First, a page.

Information Brokers: Who has my data?
March 1, 2011 | By Damon Armour, IT Security Officer, contributing writer
Privacy has been a hot topic over the last 10 years. As more personal information has become digitized, it has become more accessible. A careful balance must be maintained to provide individuals a reasonable level of personal privacy. The issue with privacy is that the scales tend to shift, depending on the tolerance level of the day. There always will be a need for a certain degree of publicly available information, yet the abuse of that information can (should) be a cause of concern. Information brokers have created a marketplace to use our personal information as a source of income. This information can be retrieved through the correlation of public information and through the information that individuals release to the Internet (i.e. social media/networking). Becoming more informed on this subject can help reduce some of the confusion on “Who has my data?”
In January 2011, ITS worked with local news station WJBF on a story about the website Spokeo.com. Spokeo is an information broker that pulls in publically available records and includes information available via social networking sites. Spokeo offers search criteria such as name, email, phone number, etc. If Spokeo has information on an individual, it will supply some of the details for free. However to gain further information, Spokeo will charge a fee. When showing the search results to students on campus, most were surprised at the availability of the information. Another concern was that some of the information was inaccurate. The complete story, including video, can be found at www2.wjbf.com/news/2011/jan/25/3/private-information-public-spokeo-website-ar-1383842/
So what is an information broker? The Privacy Rights Clearinghouse (PRC) defines information brokers as:
A growing number of websites sell (or give freely) the personal information of individuals. These online information brokers (also known as data brokers or data vendors) gather personal information from many sources including white pages listings (directory assistance), publicly available sources, and public records. Some information brokers also offer the ability to conduct “social searches,” which gather information by searching public profiles on social networking sites.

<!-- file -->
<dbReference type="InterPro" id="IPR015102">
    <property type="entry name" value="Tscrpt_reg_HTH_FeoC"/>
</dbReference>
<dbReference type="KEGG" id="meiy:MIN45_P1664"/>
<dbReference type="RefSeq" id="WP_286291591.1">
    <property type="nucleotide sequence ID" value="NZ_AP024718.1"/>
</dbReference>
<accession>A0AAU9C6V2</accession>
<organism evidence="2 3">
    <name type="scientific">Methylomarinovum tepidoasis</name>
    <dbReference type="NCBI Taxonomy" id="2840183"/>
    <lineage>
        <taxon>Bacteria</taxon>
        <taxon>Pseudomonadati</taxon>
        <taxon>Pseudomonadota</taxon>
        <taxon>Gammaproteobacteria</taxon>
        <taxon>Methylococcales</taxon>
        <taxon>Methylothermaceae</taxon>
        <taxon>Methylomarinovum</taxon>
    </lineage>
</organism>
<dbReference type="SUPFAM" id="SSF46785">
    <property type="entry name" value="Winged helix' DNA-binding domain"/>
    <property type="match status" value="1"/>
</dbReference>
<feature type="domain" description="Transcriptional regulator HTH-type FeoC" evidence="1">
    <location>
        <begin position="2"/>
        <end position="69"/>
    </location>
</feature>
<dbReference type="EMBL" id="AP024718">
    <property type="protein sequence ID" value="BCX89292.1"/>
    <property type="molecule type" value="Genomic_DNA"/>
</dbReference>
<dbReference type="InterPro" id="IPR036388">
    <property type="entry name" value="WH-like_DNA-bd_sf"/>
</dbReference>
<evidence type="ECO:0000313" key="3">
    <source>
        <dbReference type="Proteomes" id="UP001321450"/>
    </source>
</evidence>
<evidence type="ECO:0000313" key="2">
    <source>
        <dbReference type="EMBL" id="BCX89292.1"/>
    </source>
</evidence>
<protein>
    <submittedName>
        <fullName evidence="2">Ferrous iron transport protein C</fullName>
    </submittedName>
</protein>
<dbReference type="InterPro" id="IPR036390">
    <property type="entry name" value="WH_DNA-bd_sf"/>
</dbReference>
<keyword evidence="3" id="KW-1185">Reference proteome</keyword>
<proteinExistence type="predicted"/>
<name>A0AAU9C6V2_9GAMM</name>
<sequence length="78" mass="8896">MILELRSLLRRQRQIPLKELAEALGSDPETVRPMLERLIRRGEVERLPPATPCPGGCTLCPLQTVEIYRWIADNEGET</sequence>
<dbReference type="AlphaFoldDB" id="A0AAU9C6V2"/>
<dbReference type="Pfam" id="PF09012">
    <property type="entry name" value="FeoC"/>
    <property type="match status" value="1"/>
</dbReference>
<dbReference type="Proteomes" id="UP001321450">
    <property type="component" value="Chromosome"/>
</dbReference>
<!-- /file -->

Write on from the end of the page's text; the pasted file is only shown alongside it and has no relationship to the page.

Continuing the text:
What information are brokers collecting and making available to others in a consolidated format?
- Full name
- Physical address
- Marital status
- Telephone number
- Birth date, Children (including ages), approximate income level
- Mortgage information, property values
Where do the information brokers get all this information on individuals?
Public Record sources such as:
- Phone books
- Court files
- Tax assessments
- Business licenses
- Voting records
- Marriage / divorce records
- DMV records
What can you do to protect your information? Unfortunately, there is no one single act that will help conceal information that you feel is not appropriate to be public. In the past, most of these records were held in paper form, which did not lend itself to mass reproduction and easy accessibility. With the advent of the Internet and electronic databases, this information has moved into a much larger scope.
Some suggestions to limit your exposure include:
- Do not list in the phone book.
- Ensure proper privacy settings are enabled within social media/networking tools (Facebook, LinkedIn, MySpace, etc.).
- Contact local, state, and federal representatives.
- Complain to the Federal Trade Commission (FTC) and your state’s Attorney General’s Office.
- Opt out of information broker listings (the PRC has an expansive list of information brokers and opt out details at: www.privacyrights.org/online-information-brokers-list
Privacy rights are vital to our country and society. Awareness of the subject will increase the ability of individuals to work with the government and businesses on protecting their privacy. Many companies today are trying to push the boundaries to gain an understanding on what is an acceptable norm with regard to information sharing. Companies such as Facebook and Google are big players in the business of data mining (1). Individuals may not fully know how their information is being utilized, but they do have a degree of control on how much is made available. The key is providing only what is necessary to only the appropriate parties.
(1) Wikipedia defines data mining as “the process of extracting patterns from large data sets by combining methods from statistics and artificial intelligence with database management.”
- Privacy Rights Clearinghouse (PRC): www.privacyrights.org/
- PRC Information Brokers list: www.privacyrights.org/online-information-brokers-list
- WJBF – Spokeo.com story: www2.wjbf.com/news/2011/jan/25/3/private-information-public-spokeo-website-ar-1383842/